Look out for wide cracks where one side is higher than the other, as this may indicate more serious settlement issues. The sooner you identify issues, the better, so have a professional out if you are concerned.
Original construction could be to blame if you’re noticing a lot of cracks on your garage floor. It is possible that builders poured a thin slab, didn’t add rebar reinforcement when needed or created an insufficient gravel base. Some common mistakes include:
- Improper base, disturbed or uneven soil
- Too low mpa of concrete
- Not enough gravel
If the garage slab is poured at the incorrect level, water has a chance to move from an attached garage into the home. Furthermore, the garage floor slab must be poured so that it gently slopes down and away from the house to promote drainage.
Flooding/Underground Water Source
Water can play a huge role in the formation of garage floor cracks, especially if the water is not draining away from your home as it should. The presence of heavy clay or other types of dense soils clings onto excess moisture. Water-heavy soil may freeze during the winter, causing the soil to expand and put considerable pressure against the garage slab. This can cause heaving and cracking.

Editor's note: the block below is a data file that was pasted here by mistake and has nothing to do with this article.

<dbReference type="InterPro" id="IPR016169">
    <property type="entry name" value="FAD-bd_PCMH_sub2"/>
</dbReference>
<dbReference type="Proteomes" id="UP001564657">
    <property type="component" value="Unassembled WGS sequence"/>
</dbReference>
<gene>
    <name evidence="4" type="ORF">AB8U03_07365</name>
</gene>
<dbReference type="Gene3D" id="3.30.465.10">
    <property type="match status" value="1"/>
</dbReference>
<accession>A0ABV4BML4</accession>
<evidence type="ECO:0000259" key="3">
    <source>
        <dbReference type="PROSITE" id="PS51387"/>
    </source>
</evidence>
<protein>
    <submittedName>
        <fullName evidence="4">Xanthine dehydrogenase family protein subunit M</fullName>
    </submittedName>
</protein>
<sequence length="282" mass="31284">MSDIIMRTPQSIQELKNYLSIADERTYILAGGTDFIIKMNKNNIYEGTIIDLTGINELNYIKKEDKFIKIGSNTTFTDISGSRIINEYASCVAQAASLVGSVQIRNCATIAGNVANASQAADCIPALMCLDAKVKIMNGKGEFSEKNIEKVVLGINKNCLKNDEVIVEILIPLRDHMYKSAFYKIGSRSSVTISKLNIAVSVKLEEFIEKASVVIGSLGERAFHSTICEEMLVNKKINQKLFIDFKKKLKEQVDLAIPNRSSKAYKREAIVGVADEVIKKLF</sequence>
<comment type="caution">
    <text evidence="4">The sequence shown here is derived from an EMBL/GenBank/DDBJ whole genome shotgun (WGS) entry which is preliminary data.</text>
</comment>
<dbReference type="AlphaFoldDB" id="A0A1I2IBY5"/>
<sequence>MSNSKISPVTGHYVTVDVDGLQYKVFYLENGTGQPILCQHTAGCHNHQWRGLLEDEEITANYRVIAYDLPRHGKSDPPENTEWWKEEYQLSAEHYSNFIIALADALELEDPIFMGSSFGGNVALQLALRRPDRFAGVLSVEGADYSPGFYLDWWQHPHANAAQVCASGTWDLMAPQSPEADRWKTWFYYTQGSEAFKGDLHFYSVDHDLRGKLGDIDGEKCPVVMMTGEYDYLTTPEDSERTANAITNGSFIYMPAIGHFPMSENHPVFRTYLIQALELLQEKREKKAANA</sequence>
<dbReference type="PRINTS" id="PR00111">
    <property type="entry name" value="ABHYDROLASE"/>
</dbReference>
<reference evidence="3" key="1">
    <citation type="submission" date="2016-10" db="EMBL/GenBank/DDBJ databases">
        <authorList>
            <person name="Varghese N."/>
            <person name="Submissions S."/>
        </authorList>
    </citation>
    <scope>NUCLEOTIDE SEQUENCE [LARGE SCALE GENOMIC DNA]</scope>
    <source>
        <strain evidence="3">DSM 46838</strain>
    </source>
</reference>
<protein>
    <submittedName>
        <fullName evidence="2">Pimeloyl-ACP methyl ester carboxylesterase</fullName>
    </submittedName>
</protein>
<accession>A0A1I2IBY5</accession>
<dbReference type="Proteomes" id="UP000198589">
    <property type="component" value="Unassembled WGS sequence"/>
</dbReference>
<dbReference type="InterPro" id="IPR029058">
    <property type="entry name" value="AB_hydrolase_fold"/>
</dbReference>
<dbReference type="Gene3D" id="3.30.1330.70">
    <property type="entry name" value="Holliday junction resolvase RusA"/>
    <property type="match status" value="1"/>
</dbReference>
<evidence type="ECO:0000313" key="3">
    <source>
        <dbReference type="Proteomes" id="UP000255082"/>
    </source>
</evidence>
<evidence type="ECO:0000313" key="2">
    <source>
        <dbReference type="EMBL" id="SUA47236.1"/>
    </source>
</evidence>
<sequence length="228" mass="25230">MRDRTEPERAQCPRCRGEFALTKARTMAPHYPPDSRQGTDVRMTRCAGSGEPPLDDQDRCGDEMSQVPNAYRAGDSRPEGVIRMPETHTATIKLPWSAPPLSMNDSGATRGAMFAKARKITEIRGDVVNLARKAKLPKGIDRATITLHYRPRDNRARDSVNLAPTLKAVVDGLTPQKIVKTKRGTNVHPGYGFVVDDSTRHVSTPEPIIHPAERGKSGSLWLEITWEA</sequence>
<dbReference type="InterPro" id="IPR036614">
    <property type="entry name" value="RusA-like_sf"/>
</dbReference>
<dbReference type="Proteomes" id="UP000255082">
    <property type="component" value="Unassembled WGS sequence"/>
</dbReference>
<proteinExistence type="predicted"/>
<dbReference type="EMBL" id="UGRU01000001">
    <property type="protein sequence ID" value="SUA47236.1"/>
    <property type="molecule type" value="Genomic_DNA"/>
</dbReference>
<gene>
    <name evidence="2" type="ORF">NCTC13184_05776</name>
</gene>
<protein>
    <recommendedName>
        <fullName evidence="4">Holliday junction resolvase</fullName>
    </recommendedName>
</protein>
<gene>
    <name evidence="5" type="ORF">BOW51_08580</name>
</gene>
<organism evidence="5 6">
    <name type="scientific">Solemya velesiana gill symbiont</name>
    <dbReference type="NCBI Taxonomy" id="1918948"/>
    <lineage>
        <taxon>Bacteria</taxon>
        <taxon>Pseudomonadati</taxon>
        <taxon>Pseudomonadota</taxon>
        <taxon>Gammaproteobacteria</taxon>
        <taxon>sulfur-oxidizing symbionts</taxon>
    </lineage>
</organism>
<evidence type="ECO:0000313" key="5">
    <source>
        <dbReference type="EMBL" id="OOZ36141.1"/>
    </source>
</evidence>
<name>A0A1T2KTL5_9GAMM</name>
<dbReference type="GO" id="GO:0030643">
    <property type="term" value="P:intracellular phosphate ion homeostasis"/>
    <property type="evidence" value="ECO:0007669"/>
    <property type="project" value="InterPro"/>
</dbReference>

It is very common to see cracks near the garage door, that’s because this area has the greatest exposure to cold and frost. Check the perimeter of your garage for areas where water could get in and make sure it is well-sealed. Exterior soil levels should measure around six-inches below where your garage floor starts.
It is common for garage floors to develop cracks, some of which appear right after the floor is poured (i.e. shrinkage cracks). Others appear over the first year or so from the house settling slightly.
Older homes and homes built on expansive soils tend to have more cracks, but even if they do, the question becomes if the cracks are significant or just normal for the age and geographic area.
Although there are many reasons for concrete slabs to crack, most do not lead to the serious foundation or structural issues; however, there are times that the cracks are a warning sign of foundational or other problems. In these cases, an owner or buyer should check a number of other things about the house in order to help determine the seriousness.